Jason Keil

Jason Keil is a writer whose work has been published in the Phoenix New Times, AZCentral.com, Phoenix Magazine, and OnMilwaukee.com. He also co-hosts the podcast What The Fork.

Film In 1999: The Matrix

The final year of the 20th century was pivotal not only for me but for the world of film. I left the safety that lay under my parent's roof and moved to Milwaukee, leaving my job managing a movie theatre and entering a short-lived stint in film school. 

This is the first time in my generation when the medium of film was changed and the old guard started to crumble. I'll never forget the excitement we felt as we saw cinema change before our eyes.

Throughout the year, I'll explore in chronological order the films of that year that made an impression on me, some for the good and some for the bad. 

The Matrix: March 31

I knew within five minutes of watching The Matrix again it wasn't going to hold up in 2015.

As we're introduced to the character Trinity, played by Carrie-Anne Moss, she is running through the rooftops of a metropolis. She is being chased by suit-clad "agents," the evil security force behind The Matrix, a program created by Artificial Intellegence to control the minds of the humans they enslaved years ago. Watching this sequence on my HDTV on the cardboard-packaged DVD I purchased along with my first player 16 years ago, it was obvious she was running through a cheesy set with a matte painting behind it. 

I remember when I worked at the movie theatre I managed I placed the trailer in front of every movie we showed so I could watch the "bullet-time" sequence over and over again.  Looking at it now, it feels like a routine trick a five year old with iMovie could pull off on his parent's Mac. It took less than a year for that ground-breaking special effect to be used in commercials and Charlie's Angels. The innovative visuals of the film was co-opted so quickly as we were about to enter the 21st century.

I sighed in disappointment. At least the visuals attempted the look of a cinematic comic book, but everything about this movie reeked of the late 90's, from the Rob Zombie, Marilyn Manson, and Propellerheads (whatever happened to those guys?) playing in the background to the gaudy Nokia cell phones used by Laurence Fishburne and Keanu Reeves. They're dialing into The Matrix through a modem for Zion's sake. The Matrix takes place a few hundred years into a dystopian future, but the film is a reflection of 1999. The character Agent Smith, played by Hugo Weaving, claims the AI took mankind when it was at its peak and created a virtual world for our minds reside in. I take issue with his idea of what a peak is.

The Wachowskis took a page from Quentin Tarantino's directing handbook and merged their influences in comic books, a love of anime, some philosophy, and John Woo movie action sequences and created something just as derivative as Pulp Fiction but with a slick look. My college professors that year were introducing me to Descartes and Akira and I instantly understood the visuals and the metaphors referenced in The Matrix. I thought I got the movie on a much deeper level than everyone else. Watching it now, it feels like the Wachowskis wrote down some cool things they looked up in a Brittanica, added some references to Alice In Wonderland and The Wizard of Oz, and passed it off as dialogue.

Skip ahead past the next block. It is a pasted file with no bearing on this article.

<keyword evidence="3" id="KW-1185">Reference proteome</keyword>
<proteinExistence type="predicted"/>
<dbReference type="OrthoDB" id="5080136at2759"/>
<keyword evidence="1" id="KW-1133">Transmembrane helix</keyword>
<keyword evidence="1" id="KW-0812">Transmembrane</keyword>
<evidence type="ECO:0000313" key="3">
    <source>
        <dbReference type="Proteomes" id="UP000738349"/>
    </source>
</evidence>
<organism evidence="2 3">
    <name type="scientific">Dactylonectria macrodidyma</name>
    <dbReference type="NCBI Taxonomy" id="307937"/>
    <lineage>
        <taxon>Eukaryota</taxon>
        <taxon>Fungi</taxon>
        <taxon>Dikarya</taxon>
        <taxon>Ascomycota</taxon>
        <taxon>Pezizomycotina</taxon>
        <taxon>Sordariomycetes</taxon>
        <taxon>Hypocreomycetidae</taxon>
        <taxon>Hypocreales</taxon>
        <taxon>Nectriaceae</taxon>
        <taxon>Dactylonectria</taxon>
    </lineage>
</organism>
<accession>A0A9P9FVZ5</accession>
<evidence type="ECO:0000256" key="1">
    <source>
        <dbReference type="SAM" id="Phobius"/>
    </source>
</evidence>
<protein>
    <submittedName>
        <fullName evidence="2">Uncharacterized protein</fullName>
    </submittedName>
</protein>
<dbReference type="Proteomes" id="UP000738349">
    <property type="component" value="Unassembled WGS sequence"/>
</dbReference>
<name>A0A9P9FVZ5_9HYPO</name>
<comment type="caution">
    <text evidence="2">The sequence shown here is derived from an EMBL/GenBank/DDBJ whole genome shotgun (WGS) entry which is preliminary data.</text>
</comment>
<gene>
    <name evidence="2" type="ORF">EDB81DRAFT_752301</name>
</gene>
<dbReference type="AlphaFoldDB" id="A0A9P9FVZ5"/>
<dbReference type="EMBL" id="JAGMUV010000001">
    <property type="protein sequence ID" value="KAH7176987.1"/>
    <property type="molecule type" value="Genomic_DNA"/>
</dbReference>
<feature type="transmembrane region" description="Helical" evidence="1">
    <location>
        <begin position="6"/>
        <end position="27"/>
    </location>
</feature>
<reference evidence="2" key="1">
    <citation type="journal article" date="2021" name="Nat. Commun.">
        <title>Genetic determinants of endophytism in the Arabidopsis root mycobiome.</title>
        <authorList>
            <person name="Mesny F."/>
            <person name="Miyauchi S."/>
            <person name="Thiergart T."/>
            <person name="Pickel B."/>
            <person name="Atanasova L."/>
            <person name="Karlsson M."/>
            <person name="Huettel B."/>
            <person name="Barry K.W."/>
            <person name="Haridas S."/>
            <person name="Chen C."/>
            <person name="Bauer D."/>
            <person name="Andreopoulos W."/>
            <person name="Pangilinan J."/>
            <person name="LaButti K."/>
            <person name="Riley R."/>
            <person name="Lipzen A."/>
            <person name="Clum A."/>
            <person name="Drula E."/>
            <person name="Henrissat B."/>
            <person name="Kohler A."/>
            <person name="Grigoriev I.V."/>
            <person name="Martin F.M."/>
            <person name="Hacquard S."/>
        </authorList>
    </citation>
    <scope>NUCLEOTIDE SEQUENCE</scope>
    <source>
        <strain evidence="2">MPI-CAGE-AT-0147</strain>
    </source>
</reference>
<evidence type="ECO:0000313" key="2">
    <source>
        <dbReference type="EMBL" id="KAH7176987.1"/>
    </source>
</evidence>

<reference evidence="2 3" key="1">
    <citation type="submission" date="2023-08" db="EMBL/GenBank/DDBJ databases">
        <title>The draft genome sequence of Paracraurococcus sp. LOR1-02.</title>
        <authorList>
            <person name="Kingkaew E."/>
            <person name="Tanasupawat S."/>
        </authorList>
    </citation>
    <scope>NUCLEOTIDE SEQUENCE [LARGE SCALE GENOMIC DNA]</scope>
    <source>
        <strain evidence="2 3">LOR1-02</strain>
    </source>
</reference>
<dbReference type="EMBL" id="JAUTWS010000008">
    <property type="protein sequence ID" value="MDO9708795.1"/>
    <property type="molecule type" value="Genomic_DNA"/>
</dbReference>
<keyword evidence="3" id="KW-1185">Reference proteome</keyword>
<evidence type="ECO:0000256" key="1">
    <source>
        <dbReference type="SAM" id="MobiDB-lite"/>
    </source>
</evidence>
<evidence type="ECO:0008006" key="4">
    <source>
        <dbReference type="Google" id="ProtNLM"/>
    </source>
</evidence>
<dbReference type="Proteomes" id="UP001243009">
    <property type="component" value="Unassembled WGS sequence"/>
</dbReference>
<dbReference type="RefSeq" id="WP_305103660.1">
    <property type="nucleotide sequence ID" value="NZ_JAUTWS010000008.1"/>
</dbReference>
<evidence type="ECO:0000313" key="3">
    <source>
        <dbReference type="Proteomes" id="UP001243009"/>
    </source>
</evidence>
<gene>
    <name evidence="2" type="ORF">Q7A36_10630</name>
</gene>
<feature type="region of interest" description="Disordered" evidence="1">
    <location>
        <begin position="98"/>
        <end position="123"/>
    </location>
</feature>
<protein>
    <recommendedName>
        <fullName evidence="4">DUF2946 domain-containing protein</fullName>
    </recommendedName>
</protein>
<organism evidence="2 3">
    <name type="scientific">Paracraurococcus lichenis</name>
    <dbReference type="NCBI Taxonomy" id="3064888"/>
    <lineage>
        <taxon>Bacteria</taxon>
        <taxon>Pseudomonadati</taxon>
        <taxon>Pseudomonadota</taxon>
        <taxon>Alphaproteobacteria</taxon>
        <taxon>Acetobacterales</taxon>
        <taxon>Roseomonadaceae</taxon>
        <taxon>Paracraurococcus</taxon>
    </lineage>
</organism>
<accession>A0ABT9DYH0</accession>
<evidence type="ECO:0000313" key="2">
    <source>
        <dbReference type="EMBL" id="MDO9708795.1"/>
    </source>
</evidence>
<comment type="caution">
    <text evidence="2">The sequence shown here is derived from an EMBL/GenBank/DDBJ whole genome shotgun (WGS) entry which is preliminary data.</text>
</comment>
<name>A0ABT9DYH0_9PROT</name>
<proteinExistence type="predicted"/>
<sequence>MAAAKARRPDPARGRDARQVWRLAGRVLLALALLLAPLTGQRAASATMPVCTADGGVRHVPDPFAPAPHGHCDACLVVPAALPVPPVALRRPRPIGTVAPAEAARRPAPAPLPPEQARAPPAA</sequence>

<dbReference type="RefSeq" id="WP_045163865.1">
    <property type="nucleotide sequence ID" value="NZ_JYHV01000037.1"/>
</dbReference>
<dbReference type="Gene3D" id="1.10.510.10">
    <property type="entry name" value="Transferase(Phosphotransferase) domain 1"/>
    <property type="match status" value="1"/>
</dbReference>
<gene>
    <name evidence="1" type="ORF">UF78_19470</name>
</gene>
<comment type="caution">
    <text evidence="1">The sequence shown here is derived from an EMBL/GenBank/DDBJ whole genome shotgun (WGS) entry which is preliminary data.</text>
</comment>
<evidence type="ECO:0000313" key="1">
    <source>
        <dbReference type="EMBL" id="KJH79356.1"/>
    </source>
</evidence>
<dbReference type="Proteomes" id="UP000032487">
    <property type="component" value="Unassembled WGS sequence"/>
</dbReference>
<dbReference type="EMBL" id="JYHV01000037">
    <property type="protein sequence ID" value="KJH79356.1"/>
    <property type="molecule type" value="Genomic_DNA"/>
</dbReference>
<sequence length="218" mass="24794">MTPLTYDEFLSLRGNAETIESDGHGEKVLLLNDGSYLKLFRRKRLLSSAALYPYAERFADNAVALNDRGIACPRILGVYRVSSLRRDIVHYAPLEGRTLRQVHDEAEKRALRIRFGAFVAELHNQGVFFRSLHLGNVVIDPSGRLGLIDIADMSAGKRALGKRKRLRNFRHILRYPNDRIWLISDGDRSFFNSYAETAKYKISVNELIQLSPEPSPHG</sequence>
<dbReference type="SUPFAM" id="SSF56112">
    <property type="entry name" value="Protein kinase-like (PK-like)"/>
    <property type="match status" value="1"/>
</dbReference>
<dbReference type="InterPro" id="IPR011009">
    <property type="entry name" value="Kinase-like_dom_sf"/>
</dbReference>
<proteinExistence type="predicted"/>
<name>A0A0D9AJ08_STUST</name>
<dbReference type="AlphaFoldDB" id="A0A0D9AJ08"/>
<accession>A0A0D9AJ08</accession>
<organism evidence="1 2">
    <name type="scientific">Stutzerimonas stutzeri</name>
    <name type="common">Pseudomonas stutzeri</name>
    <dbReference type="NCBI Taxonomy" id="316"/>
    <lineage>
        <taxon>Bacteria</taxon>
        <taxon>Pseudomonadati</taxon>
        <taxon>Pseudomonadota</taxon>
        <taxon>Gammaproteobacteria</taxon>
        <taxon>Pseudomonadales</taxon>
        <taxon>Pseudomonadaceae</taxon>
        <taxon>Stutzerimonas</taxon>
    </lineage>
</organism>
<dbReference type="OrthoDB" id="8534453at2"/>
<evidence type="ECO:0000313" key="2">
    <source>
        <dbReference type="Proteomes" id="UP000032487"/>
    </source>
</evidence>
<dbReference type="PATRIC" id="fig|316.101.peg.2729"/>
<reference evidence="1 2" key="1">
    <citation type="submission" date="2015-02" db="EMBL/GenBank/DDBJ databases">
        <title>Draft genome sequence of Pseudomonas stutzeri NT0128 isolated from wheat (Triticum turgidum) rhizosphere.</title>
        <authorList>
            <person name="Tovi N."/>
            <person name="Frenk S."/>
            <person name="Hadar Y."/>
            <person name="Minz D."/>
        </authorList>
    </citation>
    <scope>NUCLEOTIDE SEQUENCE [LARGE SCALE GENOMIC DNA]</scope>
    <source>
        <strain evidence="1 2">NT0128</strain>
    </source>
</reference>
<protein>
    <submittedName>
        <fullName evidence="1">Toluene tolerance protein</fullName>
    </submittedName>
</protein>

Much of the film influenced the viewpoints I held in my early twenties. I began questioning the status quo, reading issues of Adbusters, and doing everything in my power to find a vocation that didn't crush my soul. Yet the movie was part of the machine it claimed to be raging against. Warner Brothers, which released the film, merged with AOL, owned numerous news and media outlets, and turned the film into a disappointing franchise. Much like the character Cypher, played by Joe Pantoliano, you have to know when it's time to give up and give in, but you don't have to sell out your friends and beliefs for a steak.

If there is one lasting effect I can take from The Matrix, it was the Wachowskis' ability to create a mystery and an universe around an idea. The film's website, www.whatisthematrix.com (now defunct, I checked), offered clues about the heady plot. If you stayed through the credits of the movie, you were given a password which would allow you to unlock more material. Even the DVD menus had red pills and blue pills scattered throughout that lead to short documentaries about the making of the film. As the sequels were released, online games and short anime films were created around the franchise's heady concepts. J.J. Abrams was obviously taking notes when he created Lost and started marketing Cloverfield. It was the unique marketing of the found footage creature film, with its websites and Easter Eggs, that put butts in the seats. 

As much as I've tried to defend the Wachowskis' output through the years, it now seems obvious their peak was the 1996 indie thriller Bound. They're now the type of directors that make interesting but expensive movies. Soon they'll be entering television with a Netflix show called Sense8, which looks intriguing.

I started to wonder what would happen if The Matrix were made today. It would be the pilot of a cable television show. The audience would get to spend more time with the characters and the writers could expound more on the themes the films touch on but don't get to explore deeper. I'd binge-watch that.